Arguments for the identification of the Proto-Indo-Europeans as steppe nomads from the Pontic–Caspian region had already been made in the 19th century by German philologists Theodor Benfey and especially Otto Schrader. In his standard work about PIE and to a greater extent in a later abbreviated version, Karl Brugmann took the view that the urheimat could not be identified exactly at that time, but he tended toward Schrader's view. However, after Karl Penka's 1883 rejection of non-European origins, most scholars favoured a Northern European origin. The view of a Pontic origin was still strongly favoured, e.g., by the archaeologists V. Gordon Childe and Ernst Wahle. One of Wahle's students was Jonas Puzinas, who in turn was one of Gimbutas's teachers. Gimbutas, who acknowledges Schrader as a precursor, was able to marshal a wealth of archaeological evidence from the territory of the Soviet Union (and other countries then belonging to the eastern bloc) not readily available to scholars from western countries, enabling her to achieve a fuller picture of prehistoric Europe.
When it was first proposed in 1956, in The Prehistory of Eastern Europe, Part 1, Marija Gimbutas's contribution to the search for Indo-European origins was an interdisciplinary synthesis of archaeology and linguistics. The Kurgan model of Indo-European origins identifies the Pontic–Caspian steppe as the Proto-Indo-European (PIE) urheimat, and a variety of late PIE dialects are assumed to have been spoken across the region. According to this model, the Kurgan culture gradually expanded until it encompassed the entire Pontic–Caspian steppe, Kurgan IV being identified with the Yamnaya culture of around 3000 BC.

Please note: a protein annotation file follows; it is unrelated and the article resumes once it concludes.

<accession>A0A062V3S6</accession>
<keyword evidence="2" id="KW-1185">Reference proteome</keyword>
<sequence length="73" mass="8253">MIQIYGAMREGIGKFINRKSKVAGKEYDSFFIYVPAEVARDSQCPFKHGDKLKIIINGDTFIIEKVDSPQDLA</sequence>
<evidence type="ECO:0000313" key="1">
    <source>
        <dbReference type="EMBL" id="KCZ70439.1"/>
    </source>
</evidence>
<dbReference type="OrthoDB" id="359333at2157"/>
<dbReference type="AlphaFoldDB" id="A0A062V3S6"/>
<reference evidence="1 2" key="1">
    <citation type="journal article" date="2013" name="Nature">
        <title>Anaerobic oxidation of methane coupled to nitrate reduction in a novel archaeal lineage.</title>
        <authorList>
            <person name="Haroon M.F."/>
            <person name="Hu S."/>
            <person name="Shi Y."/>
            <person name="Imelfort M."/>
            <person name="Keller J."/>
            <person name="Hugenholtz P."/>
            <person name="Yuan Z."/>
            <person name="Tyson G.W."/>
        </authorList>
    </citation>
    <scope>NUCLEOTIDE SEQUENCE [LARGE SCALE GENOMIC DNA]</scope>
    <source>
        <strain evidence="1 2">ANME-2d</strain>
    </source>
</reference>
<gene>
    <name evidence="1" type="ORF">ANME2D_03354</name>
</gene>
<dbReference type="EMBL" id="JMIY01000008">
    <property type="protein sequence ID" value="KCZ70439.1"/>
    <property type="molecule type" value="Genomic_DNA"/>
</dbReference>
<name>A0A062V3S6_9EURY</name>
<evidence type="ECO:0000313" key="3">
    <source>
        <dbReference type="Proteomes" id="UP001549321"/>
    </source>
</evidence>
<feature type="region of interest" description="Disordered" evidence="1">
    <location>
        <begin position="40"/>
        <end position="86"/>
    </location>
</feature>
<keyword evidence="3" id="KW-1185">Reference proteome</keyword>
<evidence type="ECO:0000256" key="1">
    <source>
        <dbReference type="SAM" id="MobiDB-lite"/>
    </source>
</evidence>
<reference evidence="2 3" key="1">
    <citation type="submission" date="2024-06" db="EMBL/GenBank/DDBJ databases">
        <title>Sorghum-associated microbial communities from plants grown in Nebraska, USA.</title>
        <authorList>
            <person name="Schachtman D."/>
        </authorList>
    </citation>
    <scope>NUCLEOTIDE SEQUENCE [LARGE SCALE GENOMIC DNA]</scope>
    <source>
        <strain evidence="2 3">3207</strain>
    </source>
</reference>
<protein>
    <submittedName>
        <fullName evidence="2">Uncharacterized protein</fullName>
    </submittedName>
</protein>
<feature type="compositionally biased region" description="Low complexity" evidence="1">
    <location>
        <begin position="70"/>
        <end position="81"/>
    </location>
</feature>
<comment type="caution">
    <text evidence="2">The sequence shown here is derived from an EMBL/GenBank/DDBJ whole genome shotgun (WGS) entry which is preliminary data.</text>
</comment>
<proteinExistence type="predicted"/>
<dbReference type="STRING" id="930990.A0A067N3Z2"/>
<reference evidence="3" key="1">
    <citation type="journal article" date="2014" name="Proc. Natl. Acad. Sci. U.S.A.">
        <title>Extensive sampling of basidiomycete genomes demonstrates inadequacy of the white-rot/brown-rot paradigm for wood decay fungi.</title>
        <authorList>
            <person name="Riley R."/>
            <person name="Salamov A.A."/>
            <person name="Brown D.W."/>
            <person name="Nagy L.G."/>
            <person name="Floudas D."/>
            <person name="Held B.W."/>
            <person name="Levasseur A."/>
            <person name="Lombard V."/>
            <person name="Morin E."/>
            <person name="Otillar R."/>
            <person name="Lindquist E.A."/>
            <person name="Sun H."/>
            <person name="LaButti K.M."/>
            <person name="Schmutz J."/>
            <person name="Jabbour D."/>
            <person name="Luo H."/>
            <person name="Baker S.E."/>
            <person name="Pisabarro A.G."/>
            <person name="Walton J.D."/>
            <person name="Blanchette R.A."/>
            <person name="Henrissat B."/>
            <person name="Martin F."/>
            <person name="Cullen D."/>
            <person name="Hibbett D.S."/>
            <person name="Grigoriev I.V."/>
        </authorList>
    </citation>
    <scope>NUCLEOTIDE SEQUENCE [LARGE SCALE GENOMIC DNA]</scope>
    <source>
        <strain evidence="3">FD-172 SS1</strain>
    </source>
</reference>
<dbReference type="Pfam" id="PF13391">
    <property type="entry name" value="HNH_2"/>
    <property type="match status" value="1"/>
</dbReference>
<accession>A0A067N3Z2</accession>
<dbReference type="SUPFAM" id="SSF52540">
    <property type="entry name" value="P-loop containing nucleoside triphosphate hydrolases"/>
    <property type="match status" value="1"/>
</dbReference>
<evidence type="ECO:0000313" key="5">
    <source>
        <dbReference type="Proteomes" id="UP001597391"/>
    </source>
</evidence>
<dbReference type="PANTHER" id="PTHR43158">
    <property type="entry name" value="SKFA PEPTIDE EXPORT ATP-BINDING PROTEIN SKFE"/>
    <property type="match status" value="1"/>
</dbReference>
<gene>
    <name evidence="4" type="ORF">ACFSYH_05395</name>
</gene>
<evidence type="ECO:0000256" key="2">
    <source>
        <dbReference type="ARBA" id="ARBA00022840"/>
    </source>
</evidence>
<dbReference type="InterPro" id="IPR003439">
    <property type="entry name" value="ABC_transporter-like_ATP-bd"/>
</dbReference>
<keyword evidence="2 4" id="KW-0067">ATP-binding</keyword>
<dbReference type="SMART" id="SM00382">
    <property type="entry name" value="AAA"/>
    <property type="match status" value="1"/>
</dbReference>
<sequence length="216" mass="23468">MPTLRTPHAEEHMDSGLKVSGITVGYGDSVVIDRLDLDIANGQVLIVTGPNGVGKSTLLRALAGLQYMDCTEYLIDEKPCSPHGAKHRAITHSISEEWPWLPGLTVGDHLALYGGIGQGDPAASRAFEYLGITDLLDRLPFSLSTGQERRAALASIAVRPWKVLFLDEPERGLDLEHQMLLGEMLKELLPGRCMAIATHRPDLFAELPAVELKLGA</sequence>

The mobility of the Kurgan culture facilitated its expansion over the entire region, and is attributed to the domestication of the horse and later the use of early chariots.[c] The first strong archaeological evidence for the domestication of the horse comes from the Sredny Stog culture north of the Azov Sea in Ukraine, and would correspond to an early PIE or pre-PIE nucleus of the 5th millennium BC.[c] Subsequent expansion beyond the steppes led to hybrid, or in Gimbutas's terms "kurganized" cultures, such as the Globular Amphora culture to the west. From these kurganized cultures came the immigration of Proto-Greeks to the Balkans and the nomadic Indo-Iranian cultures to the east around 2500 BC.